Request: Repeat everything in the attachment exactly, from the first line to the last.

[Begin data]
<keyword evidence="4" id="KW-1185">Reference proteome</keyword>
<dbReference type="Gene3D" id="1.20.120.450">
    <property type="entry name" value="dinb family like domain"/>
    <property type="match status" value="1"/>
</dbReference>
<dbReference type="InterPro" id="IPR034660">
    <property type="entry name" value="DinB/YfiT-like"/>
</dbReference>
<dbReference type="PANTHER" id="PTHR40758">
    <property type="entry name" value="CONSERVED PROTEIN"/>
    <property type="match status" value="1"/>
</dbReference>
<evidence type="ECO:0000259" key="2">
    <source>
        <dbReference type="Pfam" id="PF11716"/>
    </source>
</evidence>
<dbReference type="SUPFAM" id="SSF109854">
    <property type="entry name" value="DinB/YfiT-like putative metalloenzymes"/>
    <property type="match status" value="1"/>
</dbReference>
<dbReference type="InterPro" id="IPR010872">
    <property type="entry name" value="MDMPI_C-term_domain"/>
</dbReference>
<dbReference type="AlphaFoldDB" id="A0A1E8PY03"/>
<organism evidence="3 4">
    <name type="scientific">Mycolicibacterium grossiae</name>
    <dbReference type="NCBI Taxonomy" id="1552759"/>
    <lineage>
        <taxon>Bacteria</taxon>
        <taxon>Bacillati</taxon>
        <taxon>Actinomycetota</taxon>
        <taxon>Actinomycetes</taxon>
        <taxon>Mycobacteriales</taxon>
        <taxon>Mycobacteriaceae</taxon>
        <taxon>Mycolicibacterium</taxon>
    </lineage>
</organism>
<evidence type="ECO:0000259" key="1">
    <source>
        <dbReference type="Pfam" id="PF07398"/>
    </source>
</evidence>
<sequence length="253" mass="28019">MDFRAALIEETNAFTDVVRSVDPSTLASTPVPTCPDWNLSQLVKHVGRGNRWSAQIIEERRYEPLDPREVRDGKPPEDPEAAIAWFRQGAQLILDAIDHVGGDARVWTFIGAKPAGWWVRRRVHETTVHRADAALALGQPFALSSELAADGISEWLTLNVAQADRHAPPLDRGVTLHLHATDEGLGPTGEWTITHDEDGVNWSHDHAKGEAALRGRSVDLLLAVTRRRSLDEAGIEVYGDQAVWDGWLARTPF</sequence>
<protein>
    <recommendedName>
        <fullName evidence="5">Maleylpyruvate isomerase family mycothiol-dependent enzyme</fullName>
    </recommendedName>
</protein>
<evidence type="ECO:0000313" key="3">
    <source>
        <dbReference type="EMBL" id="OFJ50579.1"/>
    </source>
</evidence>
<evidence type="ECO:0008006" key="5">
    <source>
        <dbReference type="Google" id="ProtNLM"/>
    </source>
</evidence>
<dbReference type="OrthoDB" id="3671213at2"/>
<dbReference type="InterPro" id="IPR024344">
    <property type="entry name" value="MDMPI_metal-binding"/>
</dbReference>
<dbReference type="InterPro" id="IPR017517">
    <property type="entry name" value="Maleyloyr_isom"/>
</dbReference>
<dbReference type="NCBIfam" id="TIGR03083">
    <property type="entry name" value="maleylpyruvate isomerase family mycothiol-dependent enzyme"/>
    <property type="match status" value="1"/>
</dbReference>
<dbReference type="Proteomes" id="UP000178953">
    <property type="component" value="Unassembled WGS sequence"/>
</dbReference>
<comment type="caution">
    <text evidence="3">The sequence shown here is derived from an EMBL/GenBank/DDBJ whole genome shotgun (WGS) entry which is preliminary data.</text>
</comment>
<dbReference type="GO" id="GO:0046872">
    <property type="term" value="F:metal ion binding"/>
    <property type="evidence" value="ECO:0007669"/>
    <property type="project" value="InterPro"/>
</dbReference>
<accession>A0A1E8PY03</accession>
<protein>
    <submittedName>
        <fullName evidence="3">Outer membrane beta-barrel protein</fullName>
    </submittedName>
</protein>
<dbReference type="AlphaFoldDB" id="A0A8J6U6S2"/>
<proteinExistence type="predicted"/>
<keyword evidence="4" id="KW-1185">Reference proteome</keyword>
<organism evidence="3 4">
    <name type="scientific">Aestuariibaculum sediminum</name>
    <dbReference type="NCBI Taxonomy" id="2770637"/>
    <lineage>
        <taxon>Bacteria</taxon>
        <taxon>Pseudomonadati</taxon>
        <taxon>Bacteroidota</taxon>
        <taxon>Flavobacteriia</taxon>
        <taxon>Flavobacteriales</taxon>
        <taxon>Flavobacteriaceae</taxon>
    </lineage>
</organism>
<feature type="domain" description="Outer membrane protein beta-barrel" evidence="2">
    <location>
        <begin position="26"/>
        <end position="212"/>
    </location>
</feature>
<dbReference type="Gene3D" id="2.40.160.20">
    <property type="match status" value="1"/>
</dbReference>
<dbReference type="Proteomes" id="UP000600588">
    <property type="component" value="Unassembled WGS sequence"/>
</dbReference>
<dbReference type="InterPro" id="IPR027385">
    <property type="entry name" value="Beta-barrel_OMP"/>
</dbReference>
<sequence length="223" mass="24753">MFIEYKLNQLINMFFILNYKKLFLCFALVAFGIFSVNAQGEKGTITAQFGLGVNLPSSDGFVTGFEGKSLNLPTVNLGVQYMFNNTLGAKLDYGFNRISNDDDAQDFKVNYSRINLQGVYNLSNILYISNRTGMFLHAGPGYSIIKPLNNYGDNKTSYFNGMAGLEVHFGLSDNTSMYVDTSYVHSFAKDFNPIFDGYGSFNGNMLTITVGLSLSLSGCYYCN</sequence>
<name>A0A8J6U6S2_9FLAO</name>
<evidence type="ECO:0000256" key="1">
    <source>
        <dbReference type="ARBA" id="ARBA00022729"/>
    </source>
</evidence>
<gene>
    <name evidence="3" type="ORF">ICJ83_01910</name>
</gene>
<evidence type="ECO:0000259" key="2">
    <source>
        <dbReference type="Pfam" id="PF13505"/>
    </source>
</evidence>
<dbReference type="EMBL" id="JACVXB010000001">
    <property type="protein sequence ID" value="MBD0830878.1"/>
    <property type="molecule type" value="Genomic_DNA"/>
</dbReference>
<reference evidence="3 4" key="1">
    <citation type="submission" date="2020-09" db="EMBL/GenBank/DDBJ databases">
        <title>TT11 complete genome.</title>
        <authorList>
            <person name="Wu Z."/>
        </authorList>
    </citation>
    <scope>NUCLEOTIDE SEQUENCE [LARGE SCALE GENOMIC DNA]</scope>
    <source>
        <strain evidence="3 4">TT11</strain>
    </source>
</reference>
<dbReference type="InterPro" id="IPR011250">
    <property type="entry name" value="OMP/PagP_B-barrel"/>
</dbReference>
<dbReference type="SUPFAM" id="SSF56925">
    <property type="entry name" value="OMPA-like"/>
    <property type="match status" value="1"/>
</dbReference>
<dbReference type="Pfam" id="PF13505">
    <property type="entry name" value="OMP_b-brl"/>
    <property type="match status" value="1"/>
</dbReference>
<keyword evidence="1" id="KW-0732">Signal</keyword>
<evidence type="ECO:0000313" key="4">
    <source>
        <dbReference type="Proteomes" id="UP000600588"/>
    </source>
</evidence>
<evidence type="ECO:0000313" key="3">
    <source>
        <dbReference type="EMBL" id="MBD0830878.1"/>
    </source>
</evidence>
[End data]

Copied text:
<keyword evidence="4" id="KW-1185">Reference proteome</keyword>
<dbReference type="Gene3D" id="1.20.120.450">
    <property type="entry name" value="dinb family like domain"/>
    <property type="match status" value="1"/>
</dbReference>
<dbReference type="InterPro" id="IPR034660">
    <property type="entry name" value="DinB/YfiT-like"/>
</dbReference>
<dbReference type="PANTHER" id="PTHR40758">
    <property type="entry name" value="CONSERVED PROTEIN"/>
    <property type="match status" value="1"/>
</dbReference>
<evidence type="ECO:0000259" key="2">
    <source>
        <dbReference type="Pfam" id="PF11716"/>
    </source>
</evidence>
<dbReference type="SUPFAM" id="SSF109854">
    <property type="entry name" value="DinB/YfiT-like putative metalloenzymes"/>
    <property type="match status" value="1"/>
</dbReference>
<dbReference type="InterPro" id="IPR010872">
    <property type="entry name" value="MDMPI_C-term_domain"/>
</dbReference>
<dbReference type="AlphaFoldDB" id="A0A1E8PY03"/>
<organism evidence="3 4">
    <name type="scientific">Mycolicibacterium grossiae</name>
    <dbReference type="NCBI Taxonomy" id="1552759"/>
    <lineage>
        <taxon>Bacteria</taxon>
        <taxon>Bacillati</taxon>
        <taxon>Actinomycetota</taxon>
        <taxon>Actinomycetes</taxon>
        <taxon>Mycobacteriales</taxon>
        <taxon>Mycobacteriaceae</taxon>
        <taxon>Mycolicibacterium</taxon>
    </lineage>
</organism>
<evidence type="ECO:0000259" key="1">
    <source>
        <dbReference type="Pfam" id="PF07398"/>
    </source>
</evidence>
<sequence length="253" mass="28019">MDFRAALIEETNAFTDVVRSVDPSTLASTPVPTCPDWNLSQLVKHVGRGNRWSAQIIEERRYEPLDPREVRDGKPPEDPEAAIAWFRQGAQLILDAIDHVGGDARVWTFIGAKPAGWWVRRRVHETTVHRADAALALGQPFALSSELAADGISEWLTLNVAQADRHAPPLDRGVTLHLHATDEGLGPTGEWTITHDEDGVNWSHDHAKGEAALRGRSVDLLLAVTRRRSLDEAGIEVYGDQAVWDGWLARTPF</sequence>
<protein>
    <recommendedName>
        <fullName evidence="5">Maleylpyruvate isomerase family mycothiol-dependent enzyme</fullName>
    </recommendedName>
</protein>
<evidence type="ECO:0000313" key="3">
    <source>
        <dbReference type="EMBL" id="OFJ50579.1"/>
    </source>
</evidence>
<evidence type="ECO:0008006" key="5">
    <source>
        <dbReference type="Google" id="ProtNLM"/>
    </source>
</evidence>
<dbReference type="OrthoDB" id="3671213at2"/>
<dbReference type="InterPro" id="IPR024344">
    <property type="entry name" value="MDMPI_metal-binding"/>
</dbReference>
<dbReference type="InterPro" id="IPR017517">
    <property type="entry name" value="Maleyloyr_isom"/>
</dbReference>
<dbReference type="NCBIfam" id="TIGR03083">
    <property type="entry name" value="maleylpyruvate isomerase family mycothiol-dependent enzyme"/>
    <property type="match status" value="1"/>
</dbReference>
<dbReference type="Proteomes" id="UP000178953">
    <property type="component" value="Unassembled WGS sequence"/>
</dbReference>
<comment type="caution">
    <text evidence="3">The sequence shown here is derived from an EMBL/GenBank/DDBJ whole genome shotgun (WGS) entry which is preliminary data.</text>
</comment>
<dbReference type="GO" id="GO:0046872">
    <property type="term" value="F:metal ion binding"/>
    <property type="evidence" value="ECO:0007669"/>
    <property type="project" value="InterPro"/>
</dbReference>
<accession>A0A1E8PY03</accession>
<protein>
    <submittedName>
        <fullName evidence="3">Outer membrane beta-barrel protein</fullName>
    </submittedName>
</protein>
<dbReference type="AlphaFoldDB" id="A0A8J6U6S2"/>
<proteinExistence type="predicted"/>
<keyword evidence="4" id="KW-1185">Reference proteome</keyword>
<organism evidence="3 4">
    <name type="scientific">Aestuariibaculum sediminum</name>
    <dbReference type="NCBI Taxonomy" id="2770637"/>
    <lineage>
        <taxon>Bacteria</taxon>
        <taxon>Pseudomonadati</taxon>
        <taxon>Bacteroidota</taxon>
        <taxon>Flavobacteriia</taxon>
        <taxon>Flavobacteriales</taxon>
        <taxon>Flavobacteriaceae</taxon>
    </lineage>
</organism>
<feature type="domain" description="Outer membrane protein beta-barrel" evidence="2">
    <location>
        <begin position="26"/>
        <end position="212"/>
    </location>
</feature>
<dbReference type="Gene3D" id="2.40.160.20">
    <property type="match status" value="1"/>
</dbReference>
<dbReference type="Proteomes" id="UP000600588">
    <property type="component" value="Unassembled WGS sequence"/>
</dbReference>
<dbReference type="InterPro" id="IPR027385">
    <property type="entry name" value="Beta-barrel_OMP"/>
</dbReference>
<sequence length="223" mass="24753">MFIEYKLNQLINMFFILNYKKLFLCFALVAFGIFSVNAQGEKGTITAQFGLGVNLPSSDGFVTGFEGKSLNLPTVNLGVQYMFNNTLGAKLDYGFNRISNDDDAQDFKVNYSRINLQGVYNLSNILYISNRTGMFLHAGPGYSIIKPLNNYGDNKTSYFNGMAGLEVHFGLSDNTSMYVDTSYVHSFAKDFNPIFDGYGSFNGNMLTITVGLSLSLSGCYYCN</sequence>
<name>A0A8J6U6S2_9FLAO</name>
<evidence type="ECO:0000256" key="1">
    <source>
        <dbReference type="ARBA" id="ARBA00022729"/>
    </source>
</evidence>
<gene>
    <name evidence="3" type="ORF">ICJ83_01910</name>
</gene>
<evidence type="ECO:0000259" key="2">
    <source>
        <dbReference type="Pfam" id="PF13505"/>
    </source>
</evidence>
<dbReference type="EMBL" id="JACVXB010000001">
    <property type="protein sequence ID" value="MBD0830878.1"/>
    <property type="molecule type" value="Genomic_DNA"/>
</dbReference>
<reference evidence="3 4" key="1">
    <citation type="submission" date="2020-09" db="EMBL/GenBank/DDBJ databases">
        <title>TT11 complete genome.</title>
        <authorList>
            <person name="Wu Z."/>
        </authorList>
    </citation>
    <scope>NUCLEOTIDE SEQUENCE [LARGE SCALE GENOMIC DNA]</scope>
    <source>
        <strain evidence="3 4">TT11</strain>
    </source>
</reference>
<dbReference type="InterPro" id="IPR011250">
    <property type="entry name" value="OMP/PagP_B-barrel"/>
</dbReference>
<dbReference type="SUPFAM" id="SSF56925">
    <property type="entry name" value="OMPA-like"/>
    <property type="match status" value="1"/>
</dbReference>
<dbReference type="Pfam" id="PF13505">
    <property type="entry name" value="OMP_b-brl"/>
    <property type="match status" value="1"/>
</dbReference>
<keyword evidence="1" id="KW-0732">Signal</keyword>
<evidence type="ECO:0000313" key="4">
    <source>
        <dbReference type="Proteomes" id="UP000600588"/>
    </source>
</evidence>
<evidence type="ECO:0000313" key="3">
    <source>
        <dbReference type="EMBL" id="MBD0830878.1"/>
    </source>
</evidence>